Those of you who happened to catch the Sept. 8 broadcast of CBS Evening News saw Forest Park’s school superintendent commenting on why the president’s address to the nation’s students was mandatory viewing. Quotes from the school chief, Lou Cavallo, were spliced between clips of students from Betsy Ross Elementary sitting in the cafeteria while Barack Obama’s face was projected onto a big screen. Also included in the story were comments from parents across the country who objected to whatever it was they found objectionable.
Focusing on the local connections here, the most striking comment we found in the broadcast came from Cavallo.
“We do not allow parents to decide what is, and what is not, to be taught on a day-to-day basis,” Cavallo told the CBS News reporter.
As it turns out, parents in Forest Park raised no protests about their kids watching the president’s speech. Not a single one. And, according to a building principal who hosted an open house just a few hours after Obama’s speech, the subject never even came up.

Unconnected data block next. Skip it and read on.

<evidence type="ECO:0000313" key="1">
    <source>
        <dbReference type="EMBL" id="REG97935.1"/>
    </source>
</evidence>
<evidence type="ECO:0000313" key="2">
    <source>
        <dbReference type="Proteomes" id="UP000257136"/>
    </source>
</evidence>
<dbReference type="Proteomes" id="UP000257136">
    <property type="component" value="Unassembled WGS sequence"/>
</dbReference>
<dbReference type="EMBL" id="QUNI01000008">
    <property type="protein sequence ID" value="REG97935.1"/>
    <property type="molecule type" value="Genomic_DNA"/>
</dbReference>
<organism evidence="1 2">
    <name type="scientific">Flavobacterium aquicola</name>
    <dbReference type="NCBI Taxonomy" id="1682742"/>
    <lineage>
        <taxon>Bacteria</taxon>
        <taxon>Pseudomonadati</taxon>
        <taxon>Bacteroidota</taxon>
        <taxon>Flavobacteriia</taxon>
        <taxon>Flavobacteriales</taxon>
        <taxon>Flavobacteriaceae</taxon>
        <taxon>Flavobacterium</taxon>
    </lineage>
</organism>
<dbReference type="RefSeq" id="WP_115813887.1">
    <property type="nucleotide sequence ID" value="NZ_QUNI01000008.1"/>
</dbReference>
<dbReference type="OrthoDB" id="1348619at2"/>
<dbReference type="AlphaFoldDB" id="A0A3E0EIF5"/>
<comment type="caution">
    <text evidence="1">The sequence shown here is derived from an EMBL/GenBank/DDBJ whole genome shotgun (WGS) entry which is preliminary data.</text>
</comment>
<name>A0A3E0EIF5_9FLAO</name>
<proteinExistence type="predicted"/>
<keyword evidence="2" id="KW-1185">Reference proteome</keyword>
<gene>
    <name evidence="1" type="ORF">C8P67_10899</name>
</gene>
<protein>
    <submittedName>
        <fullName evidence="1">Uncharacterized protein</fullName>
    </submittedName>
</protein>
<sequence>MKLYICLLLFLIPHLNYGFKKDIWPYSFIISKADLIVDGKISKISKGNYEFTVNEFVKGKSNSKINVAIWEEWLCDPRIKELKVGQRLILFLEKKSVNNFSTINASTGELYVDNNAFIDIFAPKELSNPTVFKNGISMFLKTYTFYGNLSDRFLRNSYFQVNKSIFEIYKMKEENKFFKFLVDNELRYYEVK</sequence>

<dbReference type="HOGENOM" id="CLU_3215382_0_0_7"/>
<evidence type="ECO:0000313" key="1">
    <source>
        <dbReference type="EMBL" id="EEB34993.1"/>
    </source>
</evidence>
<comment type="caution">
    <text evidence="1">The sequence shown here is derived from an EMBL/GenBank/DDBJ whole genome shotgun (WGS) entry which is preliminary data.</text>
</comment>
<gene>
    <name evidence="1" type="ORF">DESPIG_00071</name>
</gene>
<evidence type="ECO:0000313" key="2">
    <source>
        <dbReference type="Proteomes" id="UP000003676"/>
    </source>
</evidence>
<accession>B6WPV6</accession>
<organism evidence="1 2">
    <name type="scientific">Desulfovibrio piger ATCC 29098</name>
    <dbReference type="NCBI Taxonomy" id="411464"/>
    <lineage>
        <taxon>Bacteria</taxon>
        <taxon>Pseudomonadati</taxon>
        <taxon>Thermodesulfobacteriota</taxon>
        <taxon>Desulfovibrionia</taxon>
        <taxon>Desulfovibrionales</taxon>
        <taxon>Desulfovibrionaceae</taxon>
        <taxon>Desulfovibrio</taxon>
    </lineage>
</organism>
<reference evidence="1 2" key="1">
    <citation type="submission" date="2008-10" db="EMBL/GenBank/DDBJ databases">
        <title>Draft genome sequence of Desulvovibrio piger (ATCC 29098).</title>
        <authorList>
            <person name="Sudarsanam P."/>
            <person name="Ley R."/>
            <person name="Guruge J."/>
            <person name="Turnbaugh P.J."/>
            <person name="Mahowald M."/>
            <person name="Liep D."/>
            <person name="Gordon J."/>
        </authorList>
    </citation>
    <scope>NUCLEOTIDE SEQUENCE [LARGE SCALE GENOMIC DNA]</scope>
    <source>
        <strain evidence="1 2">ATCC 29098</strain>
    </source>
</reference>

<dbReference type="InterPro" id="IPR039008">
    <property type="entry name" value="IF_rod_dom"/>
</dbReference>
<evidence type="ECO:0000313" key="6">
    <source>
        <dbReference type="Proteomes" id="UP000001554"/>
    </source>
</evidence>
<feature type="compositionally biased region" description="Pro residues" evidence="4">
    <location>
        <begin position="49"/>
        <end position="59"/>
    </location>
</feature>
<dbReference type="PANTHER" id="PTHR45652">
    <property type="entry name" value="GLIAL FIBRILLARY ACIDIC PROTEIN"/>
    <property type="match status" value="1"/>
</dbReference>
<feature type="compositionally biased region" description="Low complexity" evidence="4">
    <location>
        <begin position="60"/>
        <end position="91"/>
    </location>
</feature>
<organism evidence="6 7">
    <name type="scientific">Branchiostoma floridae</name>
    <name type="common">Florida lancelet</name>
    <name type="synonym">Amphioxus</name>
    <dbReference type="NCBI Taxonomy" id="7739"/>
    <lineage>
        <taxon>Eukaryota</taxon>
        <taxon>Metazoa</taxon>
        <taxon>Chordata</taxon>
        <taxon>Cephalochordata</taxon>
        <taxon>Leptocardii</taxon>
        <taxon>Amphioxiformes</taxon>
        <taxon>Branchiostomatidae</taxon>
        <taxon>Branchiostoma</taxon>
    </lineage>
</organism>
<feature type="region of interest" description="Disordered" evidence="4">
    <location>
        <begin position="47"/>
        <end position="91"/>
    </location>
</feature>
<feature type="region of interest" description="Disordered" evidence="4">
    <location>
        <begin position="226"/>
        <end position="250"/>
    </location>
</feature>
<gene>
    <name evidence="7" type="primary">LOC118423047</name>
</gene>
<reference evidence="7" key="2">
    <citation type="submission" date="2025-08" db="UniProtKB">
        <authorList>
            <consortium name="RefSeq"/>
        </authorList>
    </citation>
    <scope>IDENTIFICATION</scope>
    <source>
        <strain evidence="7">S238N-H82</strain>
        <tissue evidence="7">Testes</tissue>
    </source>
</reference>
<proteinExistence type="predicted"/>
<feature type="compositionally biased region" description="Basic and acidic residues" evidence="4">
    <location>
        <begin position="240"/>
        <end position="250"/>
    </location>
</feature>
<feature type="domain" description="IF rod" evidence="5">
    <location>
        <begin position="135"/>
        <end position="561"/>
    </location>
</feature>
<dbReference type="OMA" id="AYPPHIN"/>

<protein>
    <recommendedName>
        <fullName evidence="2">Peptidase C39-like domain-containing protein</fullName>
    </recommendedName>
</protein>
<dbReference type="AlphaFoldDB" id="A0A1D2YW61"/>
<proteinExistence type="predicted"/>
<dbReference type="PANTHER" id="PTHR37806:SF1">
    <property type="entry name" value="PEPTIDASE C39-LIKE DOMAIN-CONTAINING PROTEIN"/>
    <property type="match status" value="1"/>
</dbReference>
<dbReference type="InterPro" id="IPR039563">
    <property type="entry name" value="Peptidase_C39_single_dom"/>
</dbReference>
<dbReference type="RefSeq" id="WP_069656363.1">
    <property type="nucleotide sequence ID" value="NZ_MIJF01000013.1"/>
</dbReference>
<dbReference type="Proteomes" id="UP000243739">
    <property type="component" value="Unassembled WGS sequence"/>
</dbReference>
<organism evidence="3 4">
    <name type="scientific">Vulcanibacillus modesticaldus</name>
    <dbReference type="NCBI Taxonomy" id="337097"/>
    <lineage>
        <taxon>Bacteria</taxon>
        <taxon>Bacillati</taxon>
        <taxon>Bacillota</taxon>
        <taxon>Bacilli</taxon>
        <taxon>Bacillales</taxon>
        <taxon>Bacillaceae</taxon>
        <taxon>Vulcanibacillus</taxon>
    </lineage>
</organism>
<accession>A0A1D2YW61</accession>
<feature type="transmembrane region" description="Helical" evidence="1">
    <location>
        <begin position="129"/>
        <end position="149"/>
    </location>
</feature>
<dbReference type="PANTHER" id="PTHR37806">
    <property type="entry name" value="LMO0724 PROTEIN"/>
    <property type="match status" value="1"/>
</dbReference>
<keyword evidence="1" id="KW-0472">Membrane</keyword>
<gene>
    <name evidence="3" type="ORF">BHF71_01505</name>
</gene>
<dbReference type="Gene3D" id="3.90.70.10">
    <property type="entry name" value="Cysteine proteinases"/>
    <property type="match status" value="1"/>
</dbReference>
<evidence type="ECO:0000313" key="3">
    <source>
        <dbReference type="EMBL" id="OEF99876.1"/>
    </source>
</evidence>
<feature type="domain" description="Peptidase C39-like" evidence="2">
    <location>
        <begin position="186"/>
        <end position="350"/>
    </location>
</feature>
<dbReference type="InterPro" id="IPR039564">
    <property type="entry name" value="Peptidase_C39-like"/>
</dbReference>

Thank goodness this community is a level-headed bunch. (Of course, it doesn’t hurt that people in this area are pretty supportive of the new president.)
Allowing – heck, mandating – kids to pay attention to what the president has to say is a good idea. That statement is true regardless of the man’s message. Schools are a place to learn about the world and the tools we’ll need to keep it going round. The ability to talk about our differences isn’t a skill we’ve exactly mastered, so a little practice in the classroom won’t hurt.
Of course, Obama’s speech didn’t contain the brainwashing rhetoric that critics feared would be there, and was very similar to the pep talk many parents have to give to their kids once in awhile. Thank goodness this community is a level-headed bunch.